By the end of 2009 the world’s mobile handset accessories market will have chalked up a value of nearly $55 billion. That represents a small decrease from the 2008 figure, surprising only in that the decline has not been larger.
“While improving slightly, handset accessory market growth will remain somewhat sluggish in 2010, and not until 2011 will the 2008 figure be surpassed. After that, we expect, strong growth will resume,” said industry analyst Michael Morgan.
Within that overall picture, certain segments – notably the very important memory card market – face particular challenges. The memory card market, according to the analyst, has been so oversupplied that selling prices are barely above production costs. Those conditions may be starting to change, however.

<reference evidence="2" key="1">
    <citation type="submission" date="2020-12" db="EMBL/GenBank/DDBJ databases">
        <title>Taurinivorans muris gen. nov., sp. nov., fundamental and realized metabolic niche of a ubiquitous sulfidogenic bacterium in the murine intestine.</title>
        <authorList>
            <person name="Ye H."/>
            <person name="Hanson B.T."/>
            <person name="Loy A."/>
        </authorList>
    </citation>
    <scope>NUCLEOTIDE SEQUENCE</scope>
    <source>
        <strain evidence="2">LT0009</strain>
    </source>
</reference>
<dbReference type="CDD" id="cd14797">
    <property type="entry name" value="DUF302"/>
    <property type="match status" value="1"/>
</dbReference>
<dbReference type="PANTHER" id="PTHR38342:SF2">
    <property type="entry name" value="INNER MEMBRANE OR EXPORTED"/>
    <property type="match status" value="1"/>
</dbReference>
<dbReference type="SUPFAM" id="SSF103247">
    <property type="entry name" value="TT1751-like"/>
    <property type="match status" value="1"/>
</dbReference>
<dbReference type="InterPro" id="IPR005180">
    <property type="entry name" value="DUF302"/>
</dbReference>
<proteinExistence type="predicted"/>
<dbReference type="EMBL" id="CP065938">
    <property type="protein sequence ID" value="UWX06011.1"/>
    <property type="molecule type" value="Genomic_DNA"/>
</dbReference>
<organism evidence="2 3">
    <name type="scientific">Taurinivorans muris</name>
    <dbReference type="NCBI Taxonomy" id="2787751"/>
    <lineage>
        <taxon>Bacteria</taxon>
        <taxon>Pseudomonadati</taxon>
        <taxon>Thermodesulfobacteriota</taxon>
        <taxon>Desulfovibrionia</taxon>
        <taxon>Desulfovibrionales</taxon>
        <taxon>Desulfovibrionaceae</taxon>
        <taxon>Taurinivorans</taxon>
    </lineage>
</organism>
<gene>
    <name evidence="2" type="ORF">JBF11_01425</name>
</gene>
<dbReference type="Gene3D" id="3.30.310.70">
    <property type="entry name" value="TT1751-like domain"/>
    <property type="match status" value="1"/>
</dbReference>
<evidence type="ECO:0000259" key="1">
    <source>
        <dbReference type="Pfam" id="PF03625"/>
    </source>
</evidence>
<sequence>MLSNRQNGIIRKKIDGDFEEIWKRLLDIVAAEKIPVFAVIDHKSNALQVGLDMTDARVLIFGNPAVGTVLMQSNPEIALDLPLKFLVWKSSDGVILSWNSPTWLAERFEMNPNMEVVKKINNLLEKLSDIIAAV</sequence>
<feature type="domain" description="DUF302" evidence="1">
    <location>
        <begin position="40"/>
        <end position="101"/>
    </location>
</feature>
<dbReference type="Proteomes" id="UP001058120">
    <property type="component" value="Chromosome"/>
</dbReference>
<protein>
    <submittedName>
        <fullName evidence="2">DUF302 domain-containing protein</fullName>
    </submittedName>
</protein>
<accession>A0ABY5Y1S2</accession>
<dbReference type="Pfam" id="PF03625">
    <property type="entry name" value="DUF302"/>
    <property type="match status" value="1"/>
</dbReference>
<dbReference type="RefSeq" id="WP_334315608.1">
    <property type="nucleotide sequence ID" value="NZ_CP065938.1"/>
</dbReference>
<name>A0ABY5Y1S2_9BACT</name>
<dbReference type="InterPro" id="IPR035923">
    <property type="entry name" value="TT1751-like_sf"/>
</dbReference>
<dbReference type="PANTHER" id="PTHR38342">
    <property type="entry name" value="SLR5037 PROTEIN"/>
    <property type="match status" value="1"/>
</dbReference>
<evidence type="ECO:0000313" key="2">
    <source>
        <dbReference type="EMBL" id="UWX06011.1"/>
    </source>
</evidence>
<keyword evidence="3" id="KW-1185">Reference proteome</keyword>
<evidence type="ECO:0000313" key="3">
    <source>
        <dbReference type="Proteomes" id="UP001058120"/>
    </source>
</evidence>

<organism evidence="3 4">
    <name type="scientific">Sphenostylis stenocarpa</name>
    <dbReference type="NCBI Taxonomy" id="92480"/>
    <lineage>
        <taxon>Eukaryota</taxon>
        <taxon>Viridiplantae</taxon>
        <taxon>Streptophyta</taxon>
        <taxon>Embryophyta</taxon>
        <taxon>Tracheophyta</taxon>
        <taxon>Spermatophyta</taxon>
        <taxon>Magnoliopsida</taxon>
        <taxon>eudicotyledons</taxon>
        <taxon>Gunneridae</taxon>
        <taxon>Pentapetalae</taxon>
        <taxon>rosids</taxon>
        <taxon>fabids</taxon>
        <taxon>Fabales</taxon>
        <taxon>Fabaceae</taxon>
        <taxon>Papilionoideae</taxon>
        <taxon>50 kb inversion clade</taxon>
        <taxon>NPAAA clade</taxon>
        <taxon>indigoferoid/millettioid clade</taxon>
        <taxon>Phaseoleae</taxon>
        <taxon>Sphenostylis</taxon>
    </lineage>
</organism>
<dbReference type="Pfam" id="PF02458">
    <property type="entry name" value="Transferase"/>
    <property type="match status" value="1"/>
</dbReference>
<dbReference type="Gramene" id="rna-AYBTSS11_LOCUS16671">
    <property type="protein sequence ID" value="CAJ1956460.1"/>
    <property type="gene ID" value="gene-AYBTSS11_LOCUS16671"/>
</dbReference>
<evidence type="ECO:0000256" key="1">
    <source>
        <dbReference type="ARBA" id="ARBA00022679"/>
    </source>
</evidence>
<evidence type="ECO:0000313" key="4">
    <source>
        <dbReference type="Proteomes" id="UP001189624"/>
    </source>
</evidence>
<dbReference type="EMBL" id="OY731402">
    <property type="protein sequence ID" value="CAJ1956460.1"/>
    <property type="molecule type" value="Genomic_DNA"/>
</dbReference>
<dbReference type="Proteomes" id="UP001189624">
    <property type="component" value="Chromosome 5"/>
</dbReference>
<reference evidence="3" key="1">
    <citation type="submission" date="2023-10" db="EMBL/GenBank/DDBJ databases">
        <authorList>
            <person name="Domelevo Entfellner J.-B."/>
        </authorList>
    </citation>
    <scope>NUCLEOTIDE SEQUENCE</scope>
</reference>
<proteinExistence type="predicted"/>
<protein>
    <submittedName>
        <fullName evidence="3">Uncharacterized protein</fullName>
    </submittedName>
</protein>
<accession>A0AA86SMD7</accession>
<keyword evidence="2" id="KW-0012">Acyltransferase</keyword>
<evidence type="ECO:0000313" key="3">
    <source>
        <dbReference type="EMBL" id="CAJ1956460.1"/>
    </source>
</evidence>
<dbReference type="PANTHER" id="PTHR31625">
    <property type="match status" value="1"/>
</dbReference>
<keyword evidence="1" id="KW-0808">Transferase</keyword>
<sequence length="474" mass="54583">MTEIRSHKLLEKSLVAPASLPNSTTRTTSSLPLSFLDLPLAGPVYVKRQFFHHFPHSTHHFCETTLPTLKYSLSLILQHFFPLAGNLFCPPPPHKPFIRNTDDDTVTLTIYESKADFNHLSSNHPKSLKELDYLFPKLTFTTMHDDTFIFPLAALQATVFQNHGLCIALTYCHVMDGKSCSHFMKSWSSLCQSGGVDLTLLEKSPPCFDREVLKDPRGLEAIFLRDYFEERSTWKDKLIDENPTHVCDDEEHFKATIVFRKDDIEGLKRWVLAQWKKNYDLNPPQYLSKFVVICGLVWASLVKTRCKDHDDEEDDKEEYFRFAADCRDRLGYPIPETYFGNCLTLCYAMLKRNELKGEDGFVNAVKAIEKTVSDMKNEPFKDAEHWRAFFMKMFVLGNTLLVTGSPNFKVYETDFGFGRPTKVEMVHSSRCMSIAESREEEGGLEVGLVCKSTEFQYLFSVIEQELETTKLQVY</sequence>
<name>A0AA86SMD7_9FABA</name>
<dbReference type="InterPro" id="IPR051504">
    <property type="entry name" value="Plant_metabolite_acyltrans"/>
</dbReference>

“While it’s always dangerous trying to call the bottom of a market, very recently it has begun to look as if memory card prices are stabilizing and even starting to rise slightly,” explained Mr. Morgan.
One positive – for the consumer – result of the low prices is the increase in capacity of cards that are offered “in the box” with mobile handsets. Whereas 512 MB or 1 GB cards were formerly the norm, the low prices mean that buyers are pleasantly surprised to find cards up to 8 GB accompanying their phones. That’s seen as a positive selling point by handset vendors, since the multimedia capabilities of many models today chew through storage and processing power as never before.
Faced with the commoditization of their products, some memory vendors are starting to experiment with new ways of increasing the cards’ value to consumers, such as pre-loading them with music, or having a card include both a video game and supporting software, so when it is added to a phone, it will not only provide the game but improve the device’s gaming capabilities.